6. Gökşin, İ., Aşiret, G. D., & Yılmaz, C. K. (2020). Usage of complementary and alternative medicine in women with urinary incontinence at a hospital in Turkey. Integrative Medicine Research, 9(2), 100403. https://doi.org/10.1016/j.imr.2020.100403
7. Ishii, I., Wada, T., & Takara, T. (2020). Effects of saw palmetto fruit extract intake on improving urination issues in Japanese men: A randomized, double-blind, parallel-group, placebo-controlled study. Food Science & Nutrition, 8(8). https://doi.org/10.1002/fsn3.1654
8. Javanmardifard, S., Gheibizadeh, M., Shirazi, F., et al. (2022). Psychosocial Experiences of Older Women in the Management of Urinary Incontinence: A Qualitative Study. Frontiers in Psychology, 13. https://doi.org/10.3389/fpsyg.2022.785446
9. Khandelwal, C., & Kistler, C. (2013). Diagnosis of Urinary Incontinence. American Family Physician, 87(8), 543–550. https://www.aafp.org/pubs/afp/issues/2013/0415/p543.html#chronic-urinary-incontinence
10. Saw Palmetto. (2020, April). NCCIH. https://www.nccih.nih.gov/health/saw-palmetto
11. Supplements for Overactive Bladder. (2021, December 30). Michigan Institute of Urology. https://www.michiganurology.com/supplements-for-overactive-bladder/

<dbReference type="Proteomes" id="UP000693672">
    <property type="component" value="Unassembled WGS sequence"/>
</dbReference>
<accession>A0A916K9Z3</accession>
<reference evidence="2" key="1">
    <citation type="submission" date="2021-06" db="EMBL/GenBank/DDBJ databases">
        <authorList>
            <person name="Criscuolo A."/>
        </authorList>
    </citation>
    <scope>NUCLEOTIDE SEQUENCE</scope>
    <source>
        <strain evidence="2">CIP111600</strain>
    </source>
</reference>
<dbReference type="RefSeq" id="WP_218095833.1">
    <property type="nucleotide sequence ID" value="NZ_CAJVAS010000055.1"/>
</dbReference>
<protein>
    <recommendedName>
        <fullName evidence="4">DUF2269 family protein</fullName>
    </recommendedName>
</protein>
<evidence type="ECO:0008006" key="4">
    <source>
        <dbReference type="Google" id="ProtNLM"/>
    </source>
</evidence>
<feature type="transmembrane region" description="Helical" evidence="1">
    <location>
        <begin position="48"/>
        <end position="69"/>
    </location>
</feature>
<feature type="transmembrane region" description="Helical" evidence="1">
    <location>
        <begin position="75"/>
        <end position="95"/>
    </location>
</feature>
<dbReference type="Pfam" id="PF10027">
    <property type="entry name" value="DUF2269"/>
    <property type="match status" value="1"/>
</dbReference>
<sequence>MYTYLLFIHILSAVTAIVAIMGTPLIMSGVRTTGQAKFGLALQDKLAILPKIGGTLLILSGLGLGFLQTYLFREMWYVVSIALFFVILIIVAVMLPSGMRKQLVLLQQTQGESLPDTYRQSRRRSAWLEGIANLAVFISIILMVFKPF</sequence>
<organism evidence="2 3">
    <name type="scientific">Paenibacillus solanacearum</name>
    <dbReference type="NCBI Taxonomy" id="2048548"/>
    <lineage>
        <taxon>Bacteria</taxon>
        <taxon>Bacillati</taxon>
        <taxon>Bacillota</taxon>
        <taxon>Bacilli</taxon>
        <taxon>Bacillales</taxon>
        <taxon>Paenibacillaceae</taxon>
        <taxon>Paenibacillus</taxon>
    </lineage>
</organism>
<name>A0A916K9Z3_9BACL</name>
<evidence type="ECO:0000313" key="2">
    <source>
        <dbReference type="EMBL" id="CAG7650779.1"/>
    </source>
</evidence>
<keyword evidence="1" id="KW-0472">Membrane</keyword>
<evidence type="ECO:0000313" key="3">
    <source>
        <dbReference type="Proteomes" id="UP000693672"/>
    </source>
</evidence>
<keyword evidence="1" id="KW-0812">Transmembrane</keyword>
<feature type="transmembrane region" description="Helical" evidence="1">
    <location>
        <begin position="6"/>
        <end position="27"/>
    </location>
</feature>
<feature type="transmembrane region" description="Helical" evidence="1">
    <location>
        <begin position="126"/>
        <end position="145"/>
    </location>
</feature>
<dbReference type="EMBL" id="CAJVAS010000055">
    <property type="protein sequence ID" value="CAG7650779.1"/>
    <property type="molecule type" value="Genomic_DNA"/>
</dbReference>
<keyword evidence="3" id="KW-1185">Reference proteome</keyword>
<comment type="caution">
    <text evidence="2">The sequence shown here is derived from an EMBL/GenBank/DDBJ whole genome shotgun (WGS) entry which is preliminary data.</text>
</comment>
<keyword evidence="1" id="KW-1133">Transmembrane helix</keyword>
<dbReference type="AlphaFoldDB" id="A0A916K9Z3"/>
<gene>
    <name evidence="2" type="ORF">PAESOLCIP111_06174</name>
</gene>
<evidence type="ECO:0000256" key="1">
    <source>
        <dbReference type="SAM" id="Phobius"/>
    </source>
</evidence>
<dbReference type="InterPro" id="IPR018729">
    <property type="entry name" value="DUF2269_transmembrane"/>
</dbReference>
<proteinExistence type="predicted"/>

12. Tran, L. N., & Puckett, Y. (2020, August 8). Urinary Incontinence. PubMed; StatPearls Publishing. https://www.ncbi.nlm.nih.gov/books/NBK559095/
13. Treatments for Bladder Control Problems (Urinary Incontinence). (2021, July). National Institute of Diabetes and Digestive and Kidney Diseases. https://www.niddk.nih.gov/health-information/urologic-diseases/bladder-control-problems/treatment
14. Urinary incontinence. (2019). Mayo Clinic. https://www.mayoclinic.org/diseases-conditions/urinary-incontinence/symptoms-causes/syc-20352808
15. Urinary Incontinence in Older Adults. (2022, January 24). National Institute on Aging. https://www.nia.nih.gov/health/urinary-incontinence-older-adults
16. Vasavada, S. P. (2023, May 26). What are the transient causes of urinary incontinence? Medscape. https://www.medscape.com/answers/452289-172388/what-are-the-transient-causes-of-urinary-inco